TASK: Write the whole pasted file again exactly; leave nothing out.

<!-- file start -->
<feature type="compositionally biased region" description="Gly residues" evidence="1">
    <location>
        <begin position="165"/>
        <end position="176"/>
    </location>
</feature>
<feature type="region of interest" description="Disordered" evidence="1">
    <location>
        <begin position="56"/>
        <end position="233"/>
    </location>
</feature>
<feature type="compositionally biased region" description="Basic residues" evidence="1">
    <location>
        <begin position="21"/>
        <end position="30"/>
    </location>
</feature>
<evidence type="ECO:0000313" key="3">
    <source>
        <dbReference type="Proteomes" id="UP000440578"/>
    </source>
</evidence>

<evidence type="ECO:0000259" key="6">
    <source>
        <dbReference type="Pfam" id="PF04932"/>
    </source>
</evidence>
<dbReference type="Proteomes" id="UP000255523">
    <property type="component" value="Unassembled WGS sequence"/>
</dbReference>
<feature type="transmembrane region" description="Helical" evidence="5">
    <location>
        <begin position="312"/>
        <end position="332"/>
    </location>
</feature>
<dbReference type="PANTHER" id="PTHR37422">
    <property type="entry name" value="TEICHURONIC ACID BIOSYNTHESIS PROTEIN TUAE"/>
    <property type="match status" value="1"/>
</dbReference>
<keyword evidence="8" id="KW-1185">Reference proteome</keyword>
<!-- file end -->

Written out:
<feature type="compositionally biased region" description="Gly residues" evidence="1">
    <location>
        <begin position="165"/>
        <end position="176"/>
    </location>
</feature>
<feature type="region of interest" description="Disordered" evidence="1">
    <location>
        <begin position="56"/>
        <end position="233"/>
    </location>
</feature>
<feature type="compositionally biased region" description="Basic residues" evidence="1">
    <location>
        <begin position="21"/>
        <end position="30"/>
    </location>
</feature>
<evidence type="ECO:0000313" key="3">
    <source>
        <dbReference type="Proteomes" id="UP000440578"/>
    </source>
</evidence>

<evidence type="ECO:0000259" key="6">
    <source>
        <dbReference type="Pfam" id="PF04932"/>
    </source>
</evidence>
<dbReference type="Proteomes" id="UP000255523">
    <property type="component" value="Unassembled WGS sequence"/>
</dbReference>
<feature type="transmembrane region" description="Helical" evidence="5">
    <location>
        <begin position="312"/>
        <end position="332"/>
    </location>
</feature>
<dbReference type="PANTHER" id="PTHR37422">
    <property type="entry name" value="TEICHURONIC ACID BIOSYNTHESIS PROTEIN TUAE"/>
    <property type="match status" value="1"/>
</dbReference>
<keyword evidence="8" id="KW-1185">Reference proteome</keyword>